Posts tagged data
6th and 7th grade students have kicked off their 12-week stock market exchange competition, sponsored by math teacher Pam.
This project ties in nicely with our advanced spreadsheet functions. We’ll use spreadsheets to pull in information and analyze trends. Today we played with historical stock data using a new formula:
Available attributes are:
- price: market price of the stock – delayed by up to 20 minutes.
- priceopen: the opening price of the stock for the current day.
- high: the highest price the stock traded for the current day.
- low: the lowest price the stock traded for the current day.
- volume: number of shares traded of this stock for the current day.
- marketcap: the market cap of the stock.
- tradetime: the last time the stock traded.
- datadelay: the delay in the data presented for this stock using the googleFinance() function.
- volumeavg: the average volume for this stock.
- pe: the Price-to-Earnings ratio for this stock.
- eps: the earnings-per-share for this stock.
- high52: the 52-week high for this stock.
- low52: the 52-week low for this stock.
- change: the change in the price of this stock since yesterday’s market close.
- beta: the beta value of this stock.
- changepct: the percentage change in the price of this stock since yesterday’s close.
- closeyest: yesterday’s closing price of this stock.
- shares: the number of shares outstanding of this stock.
- currency: the currency in which this stock is traded.
A few students also pulled in weekly or daily data for a stock using:
=GoogleFinance(“symbol”, “attribute”, “start_date”, “num_days|end_date”, “interval”)
- “symbol” – stock symbol
- “attribute” – high, low, open, close, vol, or all (quote also works, and defaults to close).
- “start_date” – the date for the historical data. When only the start_date is specified, the historical data is just for that day.
7th grade has studied Spreadsheet functionality for a couple of months now. Finally we get a chance for some free exploration and to follow our personal interests. For 4 classes, students choose one path and try to bring an idea from concept to completion. The choices for these independent projects are:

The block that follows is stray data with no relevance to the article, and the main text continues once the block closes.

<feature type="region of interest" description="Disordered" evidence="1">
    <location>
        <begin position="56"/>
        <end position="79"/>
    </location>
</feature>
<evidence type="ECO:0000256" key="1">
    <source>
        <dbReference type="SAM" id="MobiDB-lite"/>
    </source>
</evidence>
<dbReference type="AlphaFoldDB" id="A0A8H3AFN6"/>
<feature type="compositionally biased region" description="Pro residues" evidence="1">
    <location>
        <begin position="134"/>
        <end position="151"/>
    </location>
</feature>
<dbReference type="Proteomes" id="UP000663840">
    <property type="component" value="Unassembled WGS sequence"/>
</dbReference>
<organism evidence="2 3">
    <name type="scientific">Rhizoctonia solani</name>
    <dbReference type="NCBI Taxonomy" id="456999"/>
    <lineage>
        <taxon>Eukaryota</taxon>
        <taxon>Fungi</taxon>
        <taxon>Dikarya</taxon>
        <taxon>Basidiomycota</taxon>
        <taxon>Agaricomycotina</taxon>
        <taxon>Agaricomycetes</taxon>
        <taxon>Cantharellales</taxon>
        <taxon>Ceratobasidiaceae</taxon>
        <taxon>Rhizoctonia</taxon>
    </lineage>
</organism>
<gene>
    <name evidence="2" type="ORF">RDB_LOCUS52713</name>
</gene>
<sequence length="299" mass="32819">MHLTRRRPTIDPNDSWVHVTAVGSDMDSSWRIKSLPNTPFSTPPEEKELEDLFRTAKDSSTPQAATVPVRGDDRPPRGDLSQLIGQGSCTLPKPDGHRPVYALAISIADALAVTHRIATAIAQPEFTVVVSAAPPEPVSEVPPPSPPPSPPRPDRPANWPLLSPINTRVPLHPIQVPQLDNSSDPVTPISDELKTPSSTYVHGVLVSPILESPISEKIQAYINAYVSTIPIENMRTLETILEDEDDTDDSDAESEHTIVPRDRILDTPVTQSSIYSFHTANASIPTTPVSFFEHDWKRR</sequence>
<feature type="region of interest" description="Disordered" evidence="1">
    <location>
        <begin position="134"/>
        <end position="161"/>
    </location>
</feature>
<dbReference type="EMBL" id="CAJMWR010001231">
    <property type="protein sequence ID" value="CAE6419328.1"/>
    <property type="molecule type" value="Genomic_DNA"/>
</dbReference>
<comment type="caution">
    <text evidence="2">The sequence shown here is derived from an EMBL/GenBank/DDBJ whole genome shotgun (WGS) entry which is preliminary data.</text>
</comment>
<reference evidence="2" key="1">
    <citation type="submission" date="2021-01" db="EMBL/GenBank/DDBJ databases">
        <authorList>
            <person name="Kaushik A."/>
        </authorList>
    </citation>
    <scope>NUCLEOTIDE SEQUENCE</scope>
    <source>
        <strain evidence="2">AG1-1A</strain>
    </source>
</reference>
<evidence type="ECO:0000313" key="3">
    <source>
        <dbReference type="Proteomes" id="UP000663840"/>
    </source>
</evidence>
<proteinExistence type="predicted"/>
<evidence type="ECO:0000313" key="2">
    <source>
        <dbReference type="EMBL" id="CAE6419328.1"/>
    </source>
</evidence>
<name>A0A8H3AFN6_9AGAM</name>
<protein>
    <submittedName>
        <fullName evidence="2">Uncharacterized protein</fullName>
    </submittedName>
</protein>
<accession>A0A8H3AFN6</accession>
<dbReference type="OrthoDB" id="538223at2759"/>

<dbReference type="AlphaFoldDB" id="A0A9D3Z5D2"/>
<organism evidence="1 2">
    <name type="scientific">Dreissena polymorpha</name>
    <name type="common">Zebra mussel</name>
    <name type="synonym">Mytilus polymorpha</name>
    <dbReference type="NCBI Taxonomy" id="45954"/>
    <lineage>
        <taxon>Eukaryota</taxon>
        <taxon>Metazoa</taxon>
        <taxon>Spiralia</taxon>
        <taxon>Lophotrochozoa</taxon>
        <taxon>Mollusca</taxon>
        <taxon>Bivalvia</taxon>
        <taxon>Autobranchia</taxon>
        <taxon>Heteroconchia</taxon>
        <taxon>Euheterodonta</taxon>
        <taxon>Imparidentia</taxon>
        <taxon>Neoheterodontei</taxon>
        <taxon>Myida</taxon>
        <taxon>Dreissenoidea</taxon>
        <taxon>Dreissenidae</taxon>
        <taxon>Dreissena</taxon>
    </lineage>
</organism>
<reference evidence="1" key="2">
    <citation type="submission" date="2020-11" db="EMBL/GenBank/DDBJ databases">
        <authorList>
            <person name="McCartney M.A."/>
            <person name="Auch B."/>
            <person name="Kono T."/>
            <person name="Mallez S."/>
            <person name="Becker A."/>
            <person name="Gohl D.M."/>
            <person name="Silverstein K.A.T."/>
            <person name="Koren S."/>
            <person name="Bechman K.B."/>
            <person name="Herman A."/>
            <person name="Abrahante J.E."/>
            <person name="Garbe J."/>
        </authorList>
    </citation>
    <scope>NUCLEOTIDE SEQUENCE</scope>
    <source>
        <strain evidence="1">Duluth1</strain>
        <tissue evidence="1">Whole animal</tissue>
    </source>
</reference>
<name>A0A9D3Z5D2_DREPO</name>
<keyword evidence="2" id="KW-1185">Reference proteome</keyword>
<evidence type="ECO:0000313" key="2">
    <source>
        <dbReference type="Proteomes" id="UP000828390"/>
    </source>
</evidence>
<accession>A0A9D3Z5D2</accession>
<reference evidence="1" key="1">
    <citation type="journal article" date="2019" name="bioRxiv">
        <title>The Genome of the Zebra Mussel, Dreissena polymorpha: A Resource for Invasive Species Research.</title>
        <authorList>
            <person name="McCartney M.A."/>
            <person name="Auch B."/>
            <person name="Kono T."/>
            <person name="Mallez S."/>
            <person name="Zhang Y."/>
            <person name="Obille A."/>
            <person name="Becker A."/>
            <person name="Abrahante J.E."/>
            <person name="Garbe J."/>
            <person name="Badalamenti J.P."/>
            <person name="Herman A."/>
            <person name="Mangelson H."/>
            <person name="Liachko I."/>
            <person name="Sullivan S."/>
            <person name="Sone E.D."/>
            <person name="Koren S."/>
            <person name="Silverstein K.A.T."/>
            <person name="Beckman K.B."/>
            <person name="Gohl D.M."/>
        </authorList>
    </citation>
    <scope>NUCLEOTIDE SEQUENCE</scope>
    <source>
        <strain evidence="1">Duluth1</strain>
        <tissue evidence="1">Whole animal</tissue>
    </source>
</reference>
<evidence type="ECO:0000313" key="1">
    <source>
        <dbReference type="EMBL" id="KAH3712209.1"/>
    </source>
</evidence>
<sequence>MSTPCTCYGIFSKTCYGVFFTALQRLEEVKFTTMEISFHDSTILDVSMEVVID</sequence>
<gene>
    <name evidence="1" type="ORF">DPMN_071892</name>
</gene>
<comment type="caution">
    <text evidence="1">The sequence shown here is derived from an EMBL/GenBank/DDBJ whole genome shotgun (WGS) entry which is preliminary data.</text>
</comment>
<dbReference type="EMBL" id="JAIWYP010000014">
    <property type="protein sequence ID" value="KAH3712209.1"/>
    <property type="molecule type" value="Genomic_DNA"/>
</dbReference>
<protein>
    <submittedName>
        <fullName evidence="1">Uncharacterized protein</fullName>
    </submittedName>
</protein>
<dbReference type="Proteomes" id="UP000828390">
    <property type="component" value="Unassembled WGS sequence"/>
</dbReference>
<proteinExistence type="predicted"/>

- find a data set and use formulas and graphs to make the data interesting and easy to understand
- example – figure out how many basketball courts there are in each zip code in Seattle
- example – a prime number tester that asks for a number and then tells you if it is prime or not
- create a game in a spreadsheet that uses formulas and/or scripts to make it cool.
- example – battleship that is automatically set up when you click a button.
- example – battleship that keeps score and tells you when you win.
- build a survey that dumps results into a spreadsheet and then analyze the results
- example – find out what the most popular cell phone service is and what kind of texting plan most students have.
And here is a breakdown of what students actually chose. It seems like option #1 didn’t enough creativity to capture attention. The majority of students chose to create surveys – what a great way to use technology to interact with other people and learn more about your world.
Samples of work will be posted on the blog as projects are completed.
7th grade spreadsheet mastery continues with some essential skills that allow students to effectively manage data and control the way it looks. We took some time to learn how to:
- resize rows & columns
- delete rows & columns
- merge cells
- control the color & size of text
- change the background color
- change colors with rules
- reference cells with coordinates
What’s a fun way to learn this stuff? BATTLESHIP! Students used the above skills to build spreadsheet-based BATTLESHIP boards and then paired up to play. There were plenty of ideas for improvements, some of which will be attempted by students during independent projects. Abe mentioned an auto-scoring system that uses formulas to figure out who is winning. Mason is attempting a BATTLESHIP board that is one-player and allows the spreadsheet to counter-attack.
Below are Kallie and Enzo’s finished boards: